Perkins is clearly upset by the 20,000 people of faith who have called on MSNBC to drop him from their programming. In a rambling response, Perkins claimed “homosexual activist groups” are trying to “silence” him because they’re “afraid of the truth,” falsely attacked Bishop Gene Robinson and boasted about his recent appearance on MSNBC:
Wildmon: There’s something about, I didn’t read the whole story, something about you appearing on some news show the other night and now the homosexual activist groups want you banned for life or something, I don’t know.
Perkins: Well what’s new about that? They are afraid of the truth and they are probably listening because I know they like to monitor this program and that’s what it is, they are afraid of the truth. They do not want to have open debates, they know the facts simply do not line up, and so instead of publicly showing up and debating or putting their ideas out there on the table they simply want to silence Christians, that’s what it’s about. [emphasis added]
Perkins: You might remember the Episcopal Bishop Eugene [sic] Robinson who split the Episcopal Church because he’s openly gay and wanted to marry his lover or whatever you call it, and he gathered 20,000 signatures and presented them to MSNBC demanding that they keep me off of MSNBC because you know I’m on there you know talking about politics or whatever and usually it’s nothing to do with homosexuality, they just don’t want anybody who does have views that are counter to theirs.
Wildmon: I’ll tell you what, you’re in good company, the other day Kirk Cameron went on Piers Morgan on CNN, and man, Piers Morgan asked him a question about homosexuality, he said it was ‘unnatural,’ he just got torched.
Perkins: I talked to Kirk, I talked to him yesterday actually I was actually interestingly enough I was coming out of MSNBC where I was on yesterday with Martin Bashir, and I would actually encourage folks to go watch that interview that I did with him—they have it on their homepage; at least they did this morning on MSNBC—and thank them for allowing a balanced discussion. Obviously Martin did not agree with me but we had a very civil discussion on the issues and I tell you what I have to respect MSNBC for allowing debate and not buckling under the pressure of a loudmouth, Soros-funded group that is simply trying to silence the public debate over important public policy issues, so I will have to come to the defense of MSNBC for not buckling under that pressure. [emphasis added]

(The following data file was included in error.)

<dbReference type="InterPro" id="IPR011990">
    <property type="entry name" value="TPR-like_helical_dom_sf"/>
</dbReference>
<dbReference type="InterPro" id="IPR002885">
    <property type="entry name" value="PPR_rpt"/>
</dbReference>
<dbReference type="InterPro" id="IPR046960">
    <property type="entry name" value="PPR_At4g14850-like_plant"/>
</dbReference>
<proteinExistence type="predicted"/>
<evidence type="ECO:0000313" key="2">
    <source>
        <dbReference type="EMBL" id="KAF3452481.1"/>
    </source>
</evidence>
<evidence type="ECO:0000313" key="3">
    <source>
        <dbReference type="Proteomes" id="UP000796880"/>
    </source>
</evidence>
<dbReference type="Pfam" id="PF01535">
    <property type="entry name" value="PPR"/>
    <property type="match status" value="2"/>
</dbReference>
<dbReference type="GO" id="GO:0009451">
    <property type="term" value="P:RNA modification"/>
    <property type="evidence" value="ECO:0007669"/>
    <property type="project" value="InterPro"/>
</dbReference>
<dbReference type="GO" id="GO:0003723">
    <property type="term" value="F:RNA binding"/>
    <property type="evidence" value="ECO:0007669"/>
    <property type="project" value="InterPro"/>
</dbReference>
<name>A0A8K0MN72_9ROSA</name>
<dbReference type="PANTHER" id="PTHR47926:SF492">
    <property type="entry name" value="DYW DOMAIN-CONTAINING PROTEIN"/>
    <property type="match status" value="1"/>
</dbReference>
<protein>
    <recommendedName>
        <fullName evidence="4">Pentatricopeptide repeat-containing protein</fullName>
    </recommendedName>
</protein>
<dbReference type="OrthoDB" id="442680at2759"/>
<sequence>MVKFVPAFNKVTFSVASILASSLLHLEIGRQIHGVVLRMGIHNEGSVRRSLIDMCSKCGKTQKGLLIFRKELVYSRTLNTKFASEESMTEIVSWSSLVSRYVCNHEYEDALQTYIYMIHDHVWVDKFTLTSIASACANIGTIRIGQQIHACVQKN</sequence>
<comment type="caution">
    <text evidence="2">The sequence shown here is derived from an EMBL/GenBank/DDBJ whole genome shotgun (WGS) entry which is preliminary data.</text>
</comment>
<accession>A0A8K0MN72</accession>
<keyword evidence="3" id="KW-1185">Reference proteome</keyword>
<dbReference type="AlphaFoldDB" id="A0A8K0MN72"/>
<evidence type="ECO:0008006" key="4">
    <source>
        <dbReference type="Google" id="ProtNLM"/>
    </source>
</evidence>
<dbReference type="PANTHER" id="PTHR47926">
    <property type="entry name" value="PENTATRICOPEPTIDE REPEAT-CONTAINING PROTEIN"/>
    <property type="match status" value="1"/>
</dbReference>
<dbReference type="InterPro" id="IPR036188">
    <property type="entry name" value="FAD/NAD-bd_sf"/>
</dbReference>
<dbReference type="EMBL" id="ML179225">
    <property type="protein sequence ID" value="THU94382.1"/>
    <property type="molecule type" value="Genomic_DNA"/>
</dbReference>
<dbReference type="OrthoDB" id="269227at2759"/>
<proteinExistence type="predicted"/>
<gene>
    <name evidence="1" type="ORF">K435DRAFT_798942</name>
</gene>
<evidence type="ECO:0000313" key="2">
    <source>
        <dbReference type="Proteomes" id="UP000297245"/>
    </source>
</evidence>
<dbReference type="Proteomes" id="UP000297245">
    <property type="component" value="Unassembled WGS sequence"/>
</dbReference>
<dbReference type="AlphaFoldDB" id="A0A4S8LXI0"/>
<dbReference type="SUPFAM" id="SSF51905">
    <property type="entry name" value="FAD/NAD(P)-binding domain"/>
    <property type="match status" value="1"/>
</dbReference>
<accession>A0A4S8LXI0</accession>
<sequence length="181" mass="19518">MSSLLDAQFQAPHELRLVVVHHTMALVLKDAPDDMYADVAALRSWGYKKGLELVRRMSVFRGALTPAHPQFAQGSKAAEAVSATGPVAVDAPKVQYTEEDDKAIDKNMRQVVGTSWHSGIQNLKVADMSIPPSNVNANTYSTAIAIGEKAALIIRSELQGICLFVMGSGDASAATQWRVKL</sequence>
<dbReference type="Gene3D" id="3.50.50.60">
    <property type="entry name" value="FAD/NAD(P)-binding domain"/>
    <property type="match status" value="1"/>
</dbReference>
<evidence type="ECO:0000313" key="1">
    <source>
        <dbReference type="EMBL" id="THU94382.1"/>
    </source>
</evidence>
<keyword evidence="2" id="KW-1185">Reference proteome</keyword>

What’s more, Perkins’s appearance on Bashir’s show was a textbook example of how MSNBC lends Perkins undue credibility. After Bashir introduced him as a “committed Christian” he was “delighted” to have on to talk about the Rush Limbaugh controversy, Perkins proceeded to falsely claim that Sandra Fluke was testifying about “sexual promiscuity” and asking the government to fund her birth control.
Does MSNBC really think this exchange is a helpful one for its viewers?
We have many guests from a variety of viewpoints who all play roles in the political process. The views of our guests are not those of MSNBC.
But this, of course, is no defense at all. Faithful America isn’t suggesting that MSNBC shouldn’t have guests with a variety of viewpoints, just that those viewpoints shouldn’t include hateful lies.
Tony Perkins doesn’t occasionally get things wrong, he repeatedly uses debunked and discredited research in order to demonize an entire group of people. He’s simply not a trustworthy actor, and lifting him up as such does a disservice to Christians and conservatives alike.
But MSNBC’s viewers don’t learn that context when they see Perkins on television. Not only does MSNBC fail to alert its audience to Perkins’s credibility problems, they openly endorse him. Network anchors consistently treat him like a credible analyst and compliment him as an “honest conservative” whose conscience can be trusted.
The exit polls from Tuesday’s tightly contested Ohio Republican primary closely resemble Michigan’s from last week, with Santorum and Romney’s supporters clearly breaking along religious, ideological and class divides.
Once again, Santorum won white evangelicals (47%, compared to Romney’s 30%), and Romney won Catholics (44%, compared to Santorum’s 31%).